Thousands of protesters demonstrated Friday across Yemen, some supporting the Shiite rebels who seized the capital and others demanding the country’s south secede after the nation’s president and Cabinet resigned.
President Abed Rabbo Hadi, a U.S. ally in its campaign against Yemen’s local al-Qaida branch, stepped down Thursday with his Cabinet over the pressures by Houthi rebels who demanded a bigger share of government power. Factions of southerners, who oppose the Shiite power grab and live in what was a separate country until 1990, have seized the opportunity to press their case for independence.
In Sanaa, which Houthis seized during their offensive in September, thousands of supporters converged on the capital’s airport road. They raised green flags and banners proclaiming their slogan â “Death to America, death to Israel, a curse on the Jews and victory to Islam” â a variation of a popular Iranian slogan often chanted by Shiite militants in Iraq and supporters of Lebanon’s Hezbollah.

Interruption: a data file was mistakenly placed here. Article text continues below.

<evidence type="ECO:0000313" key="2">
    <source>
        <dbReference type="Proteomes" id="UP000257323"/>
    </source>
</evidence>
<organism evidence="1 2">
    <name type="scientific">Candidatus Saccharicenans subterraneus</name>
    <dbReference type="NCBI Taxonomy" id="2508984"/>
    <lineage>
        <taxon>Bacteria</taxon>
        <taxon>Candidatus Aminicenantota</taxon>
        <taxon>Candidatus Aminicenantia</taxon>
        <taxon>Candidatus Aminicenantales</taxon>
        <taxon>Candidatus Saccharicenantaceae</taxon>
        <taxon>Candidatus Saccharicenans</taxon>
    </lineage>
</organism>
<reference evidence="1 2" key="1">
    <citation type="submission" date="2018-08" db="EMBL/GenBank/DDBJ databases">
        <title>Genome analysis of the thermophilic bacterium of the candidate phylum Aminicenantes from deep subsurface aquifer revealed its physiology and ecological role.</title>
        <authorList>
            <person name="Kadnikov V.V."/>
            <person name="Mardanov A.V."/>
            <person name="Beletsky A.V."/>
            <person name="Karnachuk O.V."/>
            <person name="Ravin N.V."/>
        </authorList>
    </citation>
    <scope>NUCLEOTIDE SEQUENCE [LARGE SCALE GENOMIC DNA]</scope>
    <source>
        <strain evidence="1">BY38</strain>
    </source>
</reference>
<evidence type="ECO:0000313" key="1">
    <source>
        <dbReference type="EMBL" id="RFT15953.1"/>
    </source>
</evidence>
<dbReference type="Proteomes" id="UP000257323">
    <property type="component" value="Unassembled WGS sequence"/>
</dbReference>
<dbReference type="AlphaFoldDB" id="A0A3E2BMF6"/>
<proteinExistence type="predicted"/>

The Houthis are Zaydis, a Shiite minority that makes up about a third of Yemen’s population. Their movement began as a small insurgency in Yemen’s northern Shiite heartland which battled the Yemeni army for years until 2010. After President Ali Abdullah Saleh’s ouster in 2012, he was widely suspected to have formed an alliance with his former foes and of helping the Houthis make military advances across the country.
Critics of the Houthis charge that are backed and financed by mostly Shiite Iran, a charge that they deny. In return the Houthis accuse Hadi of being in league with al-Qaida. The local al-Qaida affiliate â which has been declared by the U.S. government the most active and dangerous such group in the word â also bitterly opposes the Houthis and has battled them on several fronts.
This story is compiled with information from The Associated Press.